Her long hair drifts like seaweed

Elizabeth Soule @ DeepSleep/

Chris Wiewiora on the tragedies of captured orcas @ Etude.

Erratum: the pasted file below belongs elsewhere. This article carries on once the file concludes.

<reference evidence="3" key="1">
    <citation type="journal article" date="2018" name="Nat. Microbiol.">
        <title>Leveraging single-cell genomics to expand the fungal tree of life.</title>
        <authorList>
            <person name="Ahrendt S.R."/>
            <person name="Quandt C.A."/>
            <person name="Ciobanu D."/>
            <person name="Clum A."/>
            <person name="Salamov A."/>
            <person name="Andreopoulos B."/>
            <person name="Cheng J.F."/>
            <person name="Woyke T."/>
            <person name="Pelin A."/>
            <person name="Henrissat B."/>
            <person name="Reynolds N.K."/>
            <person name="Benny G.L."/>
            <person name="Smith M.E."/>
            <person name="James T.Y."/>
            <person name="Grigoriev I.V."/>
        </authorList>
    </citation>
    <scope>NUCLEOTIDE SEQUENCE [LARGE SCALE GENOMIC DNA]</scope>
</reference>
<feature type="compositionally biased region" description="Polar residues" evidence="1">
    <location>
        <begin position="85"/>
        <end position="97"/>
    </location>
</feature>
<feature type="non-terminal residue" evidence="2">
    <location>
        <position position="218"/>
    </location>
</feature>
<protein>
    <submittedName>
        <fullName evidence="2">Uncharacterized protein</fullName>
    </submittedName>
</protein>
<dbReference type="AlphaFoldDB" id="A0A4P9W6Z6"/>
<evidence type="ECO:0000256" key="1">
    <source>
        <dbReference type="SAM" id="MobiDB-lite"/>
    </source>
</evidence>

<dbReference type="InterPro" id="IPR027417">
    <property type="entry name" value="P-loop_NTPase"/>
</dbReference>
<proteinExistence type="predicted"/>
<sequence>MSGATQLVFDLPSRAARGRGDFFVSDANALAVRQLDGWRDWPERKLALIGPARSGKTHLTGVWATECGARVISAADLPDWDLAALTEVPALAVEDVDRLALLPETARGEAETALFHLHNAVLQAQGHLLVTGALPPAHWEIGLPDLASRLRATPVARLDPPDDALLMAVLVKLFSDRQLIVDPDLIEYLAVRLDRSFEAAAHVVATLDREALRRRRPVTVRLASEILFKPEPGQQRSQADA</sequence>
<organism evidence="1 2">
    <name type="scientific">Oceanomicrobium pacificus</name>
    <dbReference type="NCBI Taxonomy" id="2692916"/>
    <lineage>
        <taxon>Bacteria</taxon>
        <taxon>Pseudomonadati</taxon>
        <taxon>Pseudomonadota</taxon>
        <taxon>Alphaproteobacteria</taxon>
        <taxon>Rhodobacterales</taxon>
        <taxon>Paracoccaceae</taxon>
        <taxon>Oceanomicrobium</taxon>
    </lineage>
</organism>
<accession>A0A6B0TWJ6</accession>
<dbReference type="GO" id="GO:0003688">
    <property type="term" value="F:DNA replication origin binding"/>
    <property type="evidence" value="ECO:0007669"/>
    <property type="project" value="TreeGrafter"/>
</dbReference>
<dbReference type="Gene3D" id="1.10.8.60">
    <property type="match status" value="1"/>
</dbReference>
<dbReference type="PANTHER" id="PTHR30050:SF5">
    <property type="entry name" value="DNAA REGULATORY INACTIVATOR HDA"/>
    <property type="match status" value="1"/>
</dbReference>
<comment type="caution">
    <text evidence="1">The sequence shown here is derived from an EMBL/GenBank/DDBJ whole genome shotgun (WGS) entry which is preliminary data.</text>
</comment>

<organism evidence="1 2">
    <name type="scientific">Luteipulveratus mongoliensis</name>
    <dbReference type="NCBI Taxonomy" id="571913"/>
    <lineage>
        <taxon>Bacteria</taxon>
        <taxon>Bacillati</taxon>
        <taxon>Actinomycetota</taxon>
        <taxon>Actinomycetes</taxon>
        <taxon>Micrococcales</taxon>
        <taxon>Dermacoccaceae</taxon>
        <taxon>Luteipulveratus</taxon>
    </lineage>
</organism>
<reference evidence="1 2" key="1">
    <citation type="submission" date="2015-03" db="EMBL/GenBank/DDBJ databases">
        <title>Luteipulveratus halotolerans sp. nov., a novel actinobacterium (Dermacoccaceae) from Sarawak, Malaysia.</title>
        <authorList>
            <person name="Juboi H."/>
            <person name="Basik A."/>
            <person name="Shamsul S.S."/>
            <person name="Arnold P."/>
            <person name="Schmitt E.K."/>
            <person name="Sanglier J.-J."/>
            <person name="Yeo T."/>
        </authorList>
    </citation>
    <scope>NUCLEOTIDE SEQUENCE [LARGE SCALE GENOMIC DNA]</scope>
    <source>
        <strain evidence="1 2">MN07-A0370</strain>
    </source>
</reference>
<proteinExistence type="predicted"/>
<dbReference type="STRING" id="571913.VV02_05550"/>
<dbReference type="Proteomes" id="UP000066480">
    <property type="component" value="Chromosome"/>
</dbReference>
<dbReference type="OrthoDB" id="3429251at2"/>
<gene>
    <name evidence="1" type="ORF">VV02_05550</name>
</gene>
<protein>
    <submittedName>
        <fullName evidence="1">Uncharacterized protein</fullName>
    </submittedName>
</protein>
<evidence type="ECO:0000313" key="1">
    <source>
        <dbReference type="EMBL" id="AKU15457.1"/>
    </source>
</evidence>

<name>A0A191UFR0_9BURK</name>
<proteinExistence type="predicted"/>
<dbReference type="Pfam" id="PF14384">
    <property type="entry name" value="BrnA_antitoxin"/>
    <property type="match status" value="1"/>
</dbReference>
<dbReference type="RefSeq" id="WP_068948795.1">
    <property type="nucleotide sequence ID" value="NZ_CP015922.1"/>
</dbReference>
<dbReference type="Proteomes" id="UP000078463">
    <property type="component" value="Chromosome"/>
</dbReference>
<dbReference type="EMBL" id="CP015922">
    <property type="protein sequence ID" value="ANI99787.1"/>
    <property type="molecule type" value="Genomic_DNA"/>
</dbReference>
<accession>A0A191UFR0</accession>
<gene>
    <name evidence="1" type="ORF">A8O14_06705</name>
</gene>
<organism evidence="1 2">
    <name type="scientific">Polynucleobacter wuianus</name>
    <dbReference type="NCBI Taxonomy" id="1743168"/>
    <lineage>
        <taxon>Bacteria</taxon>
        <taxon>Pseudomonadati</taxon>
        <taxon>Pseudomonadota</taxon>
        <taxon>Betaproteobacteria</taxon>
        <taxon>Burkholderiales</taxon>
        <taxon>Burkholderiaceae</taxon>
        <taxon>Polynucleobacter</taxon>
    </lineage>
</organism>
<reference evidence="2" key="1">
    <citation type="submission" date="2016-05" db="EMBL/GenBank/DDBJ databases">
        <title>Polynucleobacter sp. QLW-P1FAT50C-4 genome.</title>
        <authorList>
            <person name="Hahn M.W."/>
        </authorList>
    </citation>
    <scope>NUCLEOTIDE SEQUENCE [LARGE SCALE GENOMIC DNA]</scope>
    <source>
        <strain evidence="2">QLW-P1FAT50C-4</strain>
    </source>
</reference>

Dawn Brancheau will drown during a clear, sunny afternoon toward the end of the “Believe” orca show at SeaWorld in Orlando, Florida. It’s Wednesday, February 24, 2010, and the water is cold, even though the high for the day is 70 degrees. Some of the audience finishes a late lunch at Dine with Shamu—a buffet-style restaurant with a viewing window of the whale tank. The diners who have finished their meals are starting on the assorted cookie platter. In the stadium are children holding onto their parents while dripping orca-shaped, black and white, ice cream Shamu bars on their hands. The families have jackets with them, the sleeves tied around their waists if they are not under the awning’s shade.The surface of the water is slightly choppy with 10 mph winds. A little before 2 p.m., Tilkium (nicknamed Tilly)—a bull and the largest captive whale at SeaWorld—will grab Dawn, a trainer for 14 years, in his mouth and pull her into and then under the water. The autopsy released the next day will report Dawn died from “multiple traumatic injuries and drowning.” Dawn is one of only a few trainers allowed to work with Tilly. During the show, she has been using ice cubes as markers for Tilly, so he knows where he is supposed to surface. On the stage’s poolside deck, Dawn has been shuffling side to side with Tilly mimicking her by doing a sort of dance, while the audience listens to factoids: “Did you know SeaWorld’s killer whales have their teeth brushed everyday? Why? Because dental problems are the single biggest cause of orca fatalities in the wild.”read more